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What if the next big thing never quite becomes the next big thing?
I’ve been pondering that question lately while thinking about the metaverse. It was tech’s buzziest topic for much of 2021 and 2022—according to many, the future of computing for sure, and maybe the future of life itself.
Recently, though, the metaverse buzz has subsided. Google Trends, which tracks search terms over time, shows interest in the term having peaked around the time Mark Zuckerberg staked Facebook’s future on building an immersive 3D world and adopted Meta as the company’s new corporate identity. Since then, metaverse search activity has tumbled back to roughly where it was in the first place.
Now, fascination with a tech category subsiding isn’t proof that it’s destined to fade away forever. The decades-old field of AI is famous for going through multiple “winters” when pessimism over its prospects reigned. Today, AI is busily changing the world in ways—both good and bad—that even the experts might not have predicted.
The metaverse could bounce back, too. But for the moment, it’s worth considering why excitement over it has tapered off. Rather than there being one tidy explanation, I think numerous factors are in play. Such as:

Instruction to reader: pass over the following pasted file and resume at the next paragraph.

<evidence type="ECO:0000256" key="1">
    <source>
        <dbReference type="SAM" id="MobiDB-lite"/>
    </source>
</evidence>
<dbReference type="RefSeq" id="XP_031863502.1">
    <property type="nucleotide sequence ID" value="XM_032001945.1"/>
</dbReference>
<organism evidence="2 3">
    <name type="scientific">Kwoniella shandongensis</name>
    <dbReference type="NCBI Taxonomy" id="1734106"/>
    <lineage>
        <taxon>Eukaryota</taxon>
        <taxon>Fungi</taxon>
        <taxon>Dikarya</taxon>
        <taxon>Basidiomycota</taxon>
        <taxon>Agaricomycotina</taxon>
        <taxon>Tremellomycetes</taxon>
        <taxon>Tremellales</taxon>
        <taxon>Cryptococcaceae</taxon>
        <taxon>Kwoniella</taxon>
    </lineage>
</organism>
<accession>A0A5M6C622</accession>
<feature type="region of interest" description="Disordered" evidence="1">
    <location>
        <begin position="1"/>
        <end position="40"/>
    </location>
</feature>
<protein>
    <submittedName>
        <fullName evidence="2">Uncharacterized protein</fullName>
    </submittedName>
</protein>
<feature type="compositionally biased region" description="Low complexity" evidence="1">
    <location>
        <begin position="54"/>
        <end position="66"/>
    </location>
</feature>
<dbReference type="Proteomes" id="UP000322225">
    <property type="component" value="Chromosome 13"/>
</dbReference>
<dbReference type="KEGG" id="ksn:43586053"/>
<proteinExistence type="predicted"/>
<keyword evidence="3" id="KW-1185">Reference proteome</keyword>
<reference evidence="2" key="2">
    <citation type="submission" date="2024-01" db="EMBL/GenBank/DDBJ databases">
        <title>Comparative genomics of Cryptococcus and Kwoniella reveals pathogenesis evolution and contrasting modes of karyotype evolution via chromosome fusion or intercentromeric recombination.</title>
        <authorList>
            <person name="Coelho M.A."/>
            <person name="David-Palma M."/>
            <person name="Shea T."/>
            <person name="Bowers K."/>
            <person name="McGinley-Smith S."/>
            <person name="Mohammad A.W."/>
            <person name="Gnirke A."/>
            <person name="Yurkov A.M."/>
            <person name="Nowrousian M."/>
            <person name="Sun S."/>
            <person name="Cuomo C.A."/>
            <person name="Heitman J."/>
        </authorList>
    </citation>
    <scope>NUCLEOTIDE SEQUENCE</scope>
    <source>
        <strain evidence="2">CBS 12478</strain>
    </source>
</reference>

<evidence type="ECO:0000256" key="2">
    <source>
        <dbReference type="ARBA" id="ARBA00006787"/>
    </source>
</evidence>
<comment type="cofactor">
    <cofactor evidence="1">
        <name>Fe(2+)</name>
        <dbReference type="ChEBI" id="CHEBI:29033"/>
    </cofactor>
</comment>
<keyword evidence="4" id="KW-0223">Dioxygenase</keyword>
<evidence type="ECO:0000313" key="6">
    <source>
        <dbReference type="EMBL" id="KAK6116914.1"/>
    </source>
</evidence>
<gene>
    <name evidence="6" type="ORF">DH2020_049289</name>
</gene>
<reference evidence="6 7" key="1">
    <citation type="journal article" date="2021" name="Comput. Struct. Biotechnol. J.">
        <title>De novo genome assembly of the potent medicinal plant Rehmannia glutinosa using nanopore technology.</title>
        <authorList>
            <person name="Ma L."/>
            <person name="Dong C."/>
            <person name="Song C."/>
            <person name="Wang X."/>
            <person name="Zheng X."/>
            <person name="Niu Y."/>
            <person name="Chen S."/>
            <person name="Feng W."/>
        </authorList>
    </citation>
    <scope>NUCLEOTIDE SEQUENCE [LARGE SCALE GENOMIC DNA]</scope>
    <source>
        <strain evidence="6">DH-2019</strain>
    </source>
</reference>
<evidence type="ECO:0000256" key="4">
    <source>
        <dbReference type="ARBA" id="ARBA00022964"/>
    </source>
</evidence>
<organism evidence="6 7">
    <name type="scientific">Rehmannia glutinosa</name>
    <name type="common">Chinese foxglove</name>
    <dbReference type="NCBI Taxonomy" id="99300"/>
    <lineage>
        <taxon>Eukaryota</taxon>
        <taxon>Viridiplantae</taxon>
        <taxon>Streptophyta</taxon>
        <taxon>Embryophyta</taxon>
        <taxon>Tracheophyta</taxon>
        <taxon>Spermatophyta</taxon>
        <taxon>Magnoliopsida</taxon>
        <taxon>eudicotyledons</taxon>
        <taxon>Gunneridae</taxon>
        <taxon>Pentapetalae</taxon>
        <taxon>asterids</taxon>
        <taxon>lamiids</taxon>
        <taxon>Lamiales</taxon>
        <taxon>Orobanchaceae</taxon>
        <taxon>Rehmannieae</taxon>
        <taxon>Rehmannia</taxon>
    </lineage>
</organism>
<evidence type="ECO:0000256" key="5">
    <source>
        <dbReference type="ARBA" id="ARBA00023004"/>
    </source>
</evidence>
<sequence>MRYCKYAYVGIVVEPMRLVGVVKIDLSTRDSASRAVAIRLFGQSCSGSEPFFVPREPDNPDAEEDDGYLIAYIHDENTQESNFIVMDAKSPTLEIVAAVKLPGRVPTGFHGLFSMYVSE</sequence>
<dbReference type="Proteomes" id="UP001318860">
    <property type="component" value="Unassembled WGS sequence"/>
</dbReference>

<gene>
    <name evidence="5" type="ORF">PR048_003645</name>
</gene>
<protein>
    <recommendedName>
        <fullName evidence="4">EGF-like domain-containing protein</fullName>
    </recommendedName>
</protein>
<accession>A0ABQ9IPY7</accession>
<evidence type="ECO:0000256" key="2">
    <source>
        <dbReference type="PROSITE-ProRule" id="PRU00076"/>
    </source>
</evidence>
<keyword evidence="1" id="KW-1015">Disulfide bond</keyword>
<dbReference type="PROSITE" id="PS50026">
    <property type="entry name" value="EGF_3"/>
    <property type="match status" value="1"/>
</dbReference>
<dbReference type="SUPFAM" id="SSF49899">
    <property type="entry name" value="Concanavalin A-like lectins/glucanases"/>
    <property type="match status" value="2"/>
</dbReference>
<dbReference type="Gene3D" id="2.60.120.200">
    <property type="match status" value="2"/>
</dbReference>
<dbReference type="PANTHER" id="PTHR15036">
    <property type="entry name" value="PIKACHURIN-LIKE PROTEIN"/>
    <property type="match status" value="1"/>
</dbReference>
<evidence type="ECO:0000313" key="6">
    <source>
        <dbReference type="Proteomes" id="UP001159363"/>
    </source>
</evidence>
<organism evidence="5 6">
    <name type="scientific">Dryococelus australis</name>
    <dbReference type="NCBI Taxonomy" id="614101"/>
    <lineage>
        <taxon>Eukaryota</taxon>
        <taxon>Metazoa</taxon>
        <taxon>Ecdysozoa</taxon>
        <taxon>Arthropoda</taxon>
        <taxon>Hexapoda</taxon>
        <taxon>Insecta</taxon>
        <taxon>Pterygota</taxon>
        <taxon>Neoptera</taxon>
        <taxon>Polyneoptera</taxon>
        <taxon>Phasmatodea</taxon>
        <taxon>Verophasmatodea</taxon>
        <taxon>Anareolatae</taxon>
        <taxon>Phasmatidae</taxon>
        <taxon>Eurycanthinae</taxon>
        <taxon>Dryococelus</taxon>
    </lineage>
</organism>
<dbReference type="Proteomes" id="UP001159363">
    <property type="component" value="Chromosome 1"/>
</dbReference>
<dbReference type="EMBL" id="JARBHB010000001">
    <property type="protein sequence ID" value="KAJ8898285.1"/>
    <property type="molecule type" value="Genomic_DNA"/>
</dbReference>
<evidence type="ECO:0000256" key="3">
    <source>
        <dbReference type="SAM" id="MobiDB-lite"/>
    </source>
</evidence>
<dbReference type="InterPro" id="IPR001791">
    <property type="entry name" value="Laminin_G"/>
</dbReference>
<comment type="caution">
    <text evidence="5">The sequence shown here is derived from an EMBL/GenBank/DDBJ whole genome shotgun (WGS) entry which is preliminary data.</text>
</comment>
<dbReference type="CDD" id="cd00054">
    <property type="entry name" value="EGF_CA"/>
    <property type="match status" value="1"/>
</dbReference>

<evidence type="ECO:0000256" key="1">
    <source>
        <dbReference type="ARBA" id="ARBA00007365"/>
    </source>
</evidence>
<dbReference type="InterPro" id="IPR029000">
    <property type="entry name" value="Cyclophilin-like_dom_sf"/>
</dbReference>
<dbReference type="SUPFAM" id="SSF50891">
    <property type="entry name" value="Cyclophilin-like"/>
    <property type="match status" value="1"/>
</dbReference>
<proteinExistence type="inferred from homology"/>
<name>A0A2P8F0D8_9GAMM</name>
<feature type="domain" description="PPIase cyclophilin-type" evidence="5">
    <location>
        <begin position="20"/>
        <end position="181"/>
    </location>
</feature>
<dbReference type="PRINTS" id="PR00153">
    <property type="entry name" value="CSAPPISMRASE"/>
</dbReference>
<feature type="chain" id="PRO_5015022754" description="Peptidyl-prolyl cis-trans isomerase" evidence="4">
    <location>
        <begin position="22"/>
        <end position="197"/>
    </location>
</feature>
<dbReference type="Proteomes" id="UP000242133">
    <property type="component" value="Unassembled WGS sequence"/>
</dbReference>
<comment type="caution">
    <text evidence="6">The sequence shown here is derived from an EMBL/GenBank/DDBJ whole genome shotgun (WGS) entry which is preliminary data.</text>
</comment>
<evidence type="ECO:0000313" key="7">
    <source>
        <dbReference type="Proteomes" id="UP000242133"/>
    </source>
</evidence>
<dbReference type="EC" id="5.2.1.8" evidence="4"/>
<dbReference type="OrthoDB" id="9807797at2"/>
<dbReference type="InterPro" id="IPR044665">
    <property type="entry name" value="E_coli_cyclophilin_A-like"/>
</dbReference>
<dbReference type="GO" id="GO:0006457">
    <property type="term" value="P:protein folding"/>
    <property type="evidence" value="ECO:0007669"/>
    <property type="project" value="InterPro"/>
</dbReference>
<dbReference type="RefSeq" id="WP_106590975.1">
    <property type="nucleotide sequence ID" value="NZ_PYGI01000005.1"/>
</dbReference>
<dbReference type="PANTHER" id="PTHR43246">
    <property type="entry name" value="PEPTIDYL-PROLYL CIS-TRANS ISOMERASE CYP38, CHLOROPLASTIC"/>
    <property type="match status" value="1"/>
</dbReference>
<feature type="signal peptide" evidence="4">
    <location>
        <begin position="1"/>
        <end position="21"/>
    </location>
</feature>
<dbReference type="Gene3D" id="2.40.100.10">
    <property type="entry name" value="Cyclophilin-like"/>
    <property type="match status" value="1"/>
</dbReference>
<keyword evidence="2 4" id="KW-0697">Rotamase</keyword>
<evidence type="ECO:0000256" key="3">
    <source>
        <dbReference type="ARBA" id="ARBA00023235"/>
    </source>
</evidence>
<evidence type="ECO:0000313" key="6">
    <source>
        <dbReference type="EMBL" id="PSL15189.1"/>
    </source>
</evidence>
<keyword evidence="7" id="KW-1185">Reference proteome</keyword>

Generative AI just stole its thunder. All along, plenty of observers have refused to buy into the irrational exuberance over the metaverse. But I can’t imagine anyone spending a few minutes fooling around with OpenAI’s ChatGPT or DALL-E 2 and concluding that generative AI is a snoozer or something that requires another decade of work before it’ll matter. The technology might fail to live up to 90% of its promise. It could create more problems than it solves. But it’s still going to have sprawling impact on our lives, starting this year. Even Zuckerberg says that it’s a key prioritity at Meta for 2023.
The Meta factor. In at least one respect, Facebook’s rebranding as Meta has been a rousing success. The metaverse is now so overpoweringly associated with Meta that many people perceive it as the company’s project rather than something that isn’t destined to be dominated by anyone in particular. Meta has rounded up some partners to be part of its vision—including, notably, Microsoft. But the prospect of the next major shift in computing leaving The Company Formerly Known as Facebook even more powerful isn’t an enthralling rallying cry for the rest of the industry. Nor does it help the metaverse’s reputation among those who instinctively regard anything Zuckerberg touches with deep distrust.
Self-defeating hype. Overselling the metaverse too soon could leave more people jaded than jazzed. At 2021’s Meta Connect conference, Zuckerberg showed a lavish what-if video depicting two friends attending a Jon Batiste concert together: One through the wonder of metaverse glasses, one (apparently) in real life—with zero difference between their experiences. For now, it felt only slightly more grounded in reality than if it had involved a time machine or shrink ray. The approach couldn’t have less in common with Apple’s silence on the subject of smartphones until the day it announced the iPhone—or its current refusal to talk about the AR headset it may finally announce soon.